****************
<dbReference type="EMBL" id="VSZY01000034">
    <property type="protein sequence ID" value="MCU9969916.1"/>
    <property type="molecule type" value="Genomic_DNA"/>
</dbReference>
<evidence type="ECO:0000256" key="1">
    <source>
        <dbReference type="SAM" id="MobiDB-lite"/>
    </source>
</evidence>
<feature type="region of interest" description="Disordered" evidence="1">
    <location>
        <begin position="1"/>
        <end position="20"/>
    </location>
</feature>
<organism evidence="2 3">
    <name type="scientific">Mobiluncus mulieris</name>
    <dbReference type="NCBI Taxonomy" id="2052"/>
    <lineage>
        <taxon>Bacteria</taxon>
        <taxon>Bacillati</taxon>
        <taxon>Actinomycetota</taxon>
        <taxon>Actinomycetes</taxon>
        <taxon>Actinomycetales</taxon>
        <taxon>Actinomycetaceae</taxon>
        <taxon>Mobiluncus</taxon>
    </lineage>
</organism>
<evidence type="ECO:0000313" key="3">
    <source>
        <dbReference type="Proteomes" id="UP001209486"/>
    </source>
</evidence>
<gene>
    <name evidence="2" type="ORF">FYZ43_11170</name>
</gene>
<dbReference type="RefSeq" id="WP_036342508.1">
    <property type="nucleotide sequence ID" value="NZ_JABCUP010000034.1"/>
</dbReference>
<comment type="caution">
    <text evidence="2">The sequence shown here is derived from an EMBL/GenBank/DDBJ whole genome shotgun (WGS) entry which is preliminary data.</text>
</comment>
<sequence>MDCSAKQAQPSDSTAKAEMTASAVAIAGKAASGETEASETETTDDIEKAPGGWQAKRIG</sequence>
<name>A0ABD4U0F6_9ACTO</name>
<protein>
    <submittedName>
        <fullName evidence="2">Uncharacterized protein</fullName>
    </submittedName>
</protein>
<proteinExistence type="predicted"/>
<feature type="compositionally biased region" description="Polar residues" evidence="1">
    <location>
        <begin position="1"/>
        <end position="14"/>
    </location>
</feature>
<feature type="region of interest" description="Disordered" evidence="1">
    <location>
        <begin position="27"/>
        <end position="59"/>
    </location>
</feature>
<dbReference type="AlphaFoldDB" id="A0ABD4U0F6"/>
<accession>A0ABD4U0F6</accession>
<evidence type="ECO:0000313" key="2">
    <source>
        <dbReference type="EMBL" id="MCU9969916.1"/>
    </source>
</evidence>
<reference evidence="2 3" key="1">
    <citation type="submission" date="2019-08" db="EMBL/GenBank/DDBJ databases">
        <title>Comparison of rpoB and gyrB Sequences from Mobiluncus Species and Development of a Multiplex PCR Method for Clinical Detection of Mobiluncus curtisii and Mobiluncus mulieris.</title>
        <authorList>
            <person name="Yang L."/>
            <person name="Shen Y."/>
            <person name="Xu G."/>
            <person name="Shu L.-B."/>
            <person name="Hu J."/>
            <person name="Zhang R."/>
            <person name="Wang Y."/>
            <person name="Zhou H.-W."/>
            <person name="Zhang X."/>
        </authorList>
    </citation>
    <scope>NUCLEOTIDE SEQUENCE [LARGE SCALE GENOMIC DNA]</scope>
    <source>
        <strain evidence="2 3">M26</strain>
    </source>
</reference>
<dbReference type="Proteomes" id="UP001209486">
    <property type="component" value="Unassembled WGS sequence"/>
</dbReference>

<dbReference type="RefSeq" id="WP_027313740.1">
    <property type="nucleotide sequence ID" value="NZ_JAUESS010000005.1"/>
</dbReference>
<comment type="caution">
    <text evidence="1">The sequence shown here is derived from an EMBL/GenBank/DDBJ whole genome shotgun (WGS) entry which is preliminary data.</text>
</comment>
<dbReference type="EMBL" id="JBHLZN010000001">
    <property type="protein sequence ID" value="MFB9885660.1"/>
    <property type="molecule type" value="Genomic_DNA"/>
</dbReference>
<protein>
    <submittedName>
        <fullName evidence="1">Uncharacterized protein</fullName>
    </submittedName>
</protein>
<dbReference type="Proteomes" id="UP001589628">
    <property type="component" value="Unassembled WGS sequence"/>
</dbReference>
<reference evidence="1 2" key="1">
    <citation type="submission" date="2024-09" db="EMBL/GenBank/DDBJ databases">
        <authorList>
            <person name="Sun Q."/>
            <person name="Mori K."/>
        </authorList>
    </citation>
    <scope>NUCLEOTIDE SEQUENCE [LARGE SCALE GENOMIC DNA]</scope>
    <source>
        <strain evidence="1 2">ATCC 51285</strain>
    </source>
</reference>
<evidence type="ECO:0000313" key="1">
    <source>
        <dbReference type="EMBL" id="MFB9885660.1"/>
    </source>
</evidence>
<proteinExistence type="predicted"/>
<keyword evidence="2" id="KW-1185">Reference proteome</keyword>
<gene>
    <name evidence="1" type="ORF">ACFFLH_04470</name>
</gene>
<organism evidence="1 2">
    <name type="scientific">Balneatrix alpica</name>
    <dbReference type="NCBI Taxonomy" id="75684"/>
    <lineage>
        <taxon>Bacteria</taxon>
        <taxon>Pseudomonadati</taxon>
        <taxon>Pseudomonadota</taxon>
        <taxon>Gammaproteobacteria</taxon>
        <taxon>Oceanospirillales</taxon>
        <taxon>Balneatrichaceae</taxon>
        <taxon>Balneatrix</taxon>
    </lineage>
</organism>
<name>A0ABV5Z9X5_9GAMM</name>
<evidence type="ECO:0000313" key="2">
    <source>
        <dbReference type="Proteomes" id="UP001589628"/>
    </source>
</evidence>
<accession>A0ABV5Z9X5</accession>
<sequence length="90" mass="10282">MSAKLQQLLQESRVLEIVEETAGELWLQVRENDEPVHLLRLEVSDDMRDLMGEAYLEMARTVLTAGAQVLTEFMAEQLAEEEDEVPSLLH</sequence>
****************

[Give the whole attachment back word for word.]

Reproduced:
<dbReference type="EMBL" id="VSZY01000034">
    <property type="protein sequence ID" value="MCU9969916.1"/>
    <property type="molecule type" value="Genomic_DNA"/>
</dbReference>
<evidence type="ECO:0000256" key="1">
    <source>
        <dbReference type="SAM" id="MobiDB-lite"/>
    </source>
</evidence>
<feature type="region of interest" description="Disordered" evidence="1">
    <location>
        <begin position="1"/>
        <end position="20"/>
    </location>
</feature>
<organism evidence="2 3">
    <name type="scientific">Mobiluncus mulieris</name>
    <dbReference type="NCBI Taxonomy" id="2052"/>
    <lineage>
        <taxon>Bacteria</taxon>
        <taxon>Bacillati</taxon>
        <taxon>Actinomycetota</taxon>
        <taxon>Actinomycetes</taxon>
        <taxon>Actinomycetales</taxon>
        <taxon>Actinomycetaceae</taxon>
        <taxon>Mobiluncus</taxon>
    </lineage>
</organism>
<evidence type="ECO:0000313" key="3">
    <source>
        <dbReference type="Proteomes" id="UP001209486"/>
    </source>
</evidence>
<gene>
    <name evidence="2" type="ORF">FYZ43_11170</name>
</gene>
<dbReference type="RefSeq" id="WP_036342508.1">
    <property type="nucleotide sequence ID" value="NZ_JABCUP010000034.1"/>
</dbReference>
<comment type="caution">
    <text evidence="2">The sequence shown here is derived from an EMBL/GenBank/DDBJ whole genome shotgun (WGS) entry which is preliminary data.</text>
</comment>
<sequence>MDCSAKQAQPSDSTAKAEMTASAVAIAGKAASGETEASETETTDDIEKAPGGWQAKRIG</sequence>
<name>A0ABD4U0F6_9ACTO</name>
<protein>
    <submittedName>
        <fullName evidence="2">Uncharacterized protein</fullName>
    </submittedName>
</protein>
<proteinExistence type="predicted"/>
<feature type="compositionally biased region" description="Polar residues" evidence="1">
    <location>
        <begin position="1"/>
        <end position="14"/>
    </location>
</feature>
<feature type="region of interest" description="Disordered" evidence="1">
    <location>
        <begin position="27"/>
        <end position="59"/>
    </location>
</feature>
<dbReference type="AlphaFoldDB" id="A0ABD4U0F6"/>
<accession>A0ABD4U0F6</accession>
<evidence type="ECO:0000313" key="2">
    <source>
        <dbReference type="EMBL" id="MCU9969916.1"/>
    </source>
</evidence>
<reference evidence="2 3" key="1">
    <citation type="submission" date="2019-08" db="EMBL/GenBank/DDBJ databases">
        <title>Comparison of rpoB and gyrB Sequences from Mobiluncus Species and Development of a Multiplex PCR Method for Clinical Detection of Mobiluncus curtisii and Mobiluncus mulieris.</title>
        <authorList>
            <person name="Yang L."/>
            <person name="Shen Y."/>
            <person name="Xu G."/>
            <person name="Shu L.-B."/>
            <person name="Hu J."/>
            <person name="Zhang R."/>
            <person name="Wang Y."/>
            <person name="Zhou H.-W."/>
            <person name="Zhang X."/>
        </authorList>
    </citation>
    <scope>NUCLEOTIDE SEQUENCE [LARGE SCALE GENOMIC DNA]</scope>
    <source>
        <strain evidence="2 3">M26</strain>
    </source>
</reference>
<dbReference type="Proteomes" id="UP001209486">
    <property type="component" value="Unassembled WGS sequence"/>
</dbReference>

<dbReference type="RefSeq" id="WP_027313740.1">
    <property type="nucleotide sequence ID" value="NZ_JAUESS010000005.1"/>
</dbReference>
<comment type="caution">
    <text evidence="1">The sequence shown here is derived from an EMBL/GenBank/DDBJ whole genome shotgun (WGS) entry which is preliminary data.</text>
</comment>
<dbReference type="EMBL" id="JBHLZN010000001">
    <property type="protein sequence ID" value="MFB9885660.1"/>
    <property type="molecule type" value="Genomic_DNA"/>
</dbReference>
<protein>
    <submittedName>
        <fullName evidence="1">Uncharacterized protein</fullName>
    </submittedName>
</protein>
<dbReference type="Proteomes" id="UP001589628">
    <property type="component" value="Unassembled WGS sequence"/>
</dbReference>
<reference evidence="1 2" key="1">
    <citation type="submission" date="2024-09" db="EMBL/GenBank/DDBJ databases">
        <authorList>
            <person name="Sun Q."/>
            <person name="Mori K."/>
        </authorList>
    </citation>
    <scope>NUCLEOTIDE SEQUENCE [LARGE SCALE GENOMIC DNA]</scope>
    <source>
        <strain evidence="1 2">ATCC 51285</strain>
    </source>
</reference>
<evidence type="ECO:0000313" key="1">
    <source>
        <dbReference type="EMBL" id="MFB9885660.1"/>
    </source>
</evidence>
<proteinExistence type="predicted"/>
<keyword evidence="2" id="KW-1185">Reference proteome</keyword>
<gene>
    <name evidence="1" type="ORF">ACFFLH_04470</name>
</gene>
<organism evidence="1 2">
    <name type="scientific">Balneatrix alpica</name>
    <dbReference type="NCBI Taxonomy" id="75684"/>
    <lineage>
        <taxon>Bacteria</taxon>
        <taxon>Pseudomonadati</taxon>
        <taxon>Pseudomonadota</taxon>
        <taxon>Gammaproteobacteria</taxon>
        <taxon>Oceanospirillales</taxon>
        <taxon>Balneatrichaceae</taxon>
        <taxon>Balneatrix</taxon>
    </lineage>
</organism>
<name>A0ABV5Z9X5_9GAMM</name>
<evidence type="ECO:0000313" key="2">
    <source>
        <dbReference type="Proteomes" id="UP001589628"/>
    </source>
</evidence>
<accession>A0ABV5Z9X5</accession>
<sequence length="90" mass="10282">MSAKLQQLLQESRVLEIVEETAGELWLQVRENDEPVHLLRLEVSDDMRDLMGEAYLEMARTVLTAGAQVLTEFMAEQLAEEEDEVPSLLH</sequence>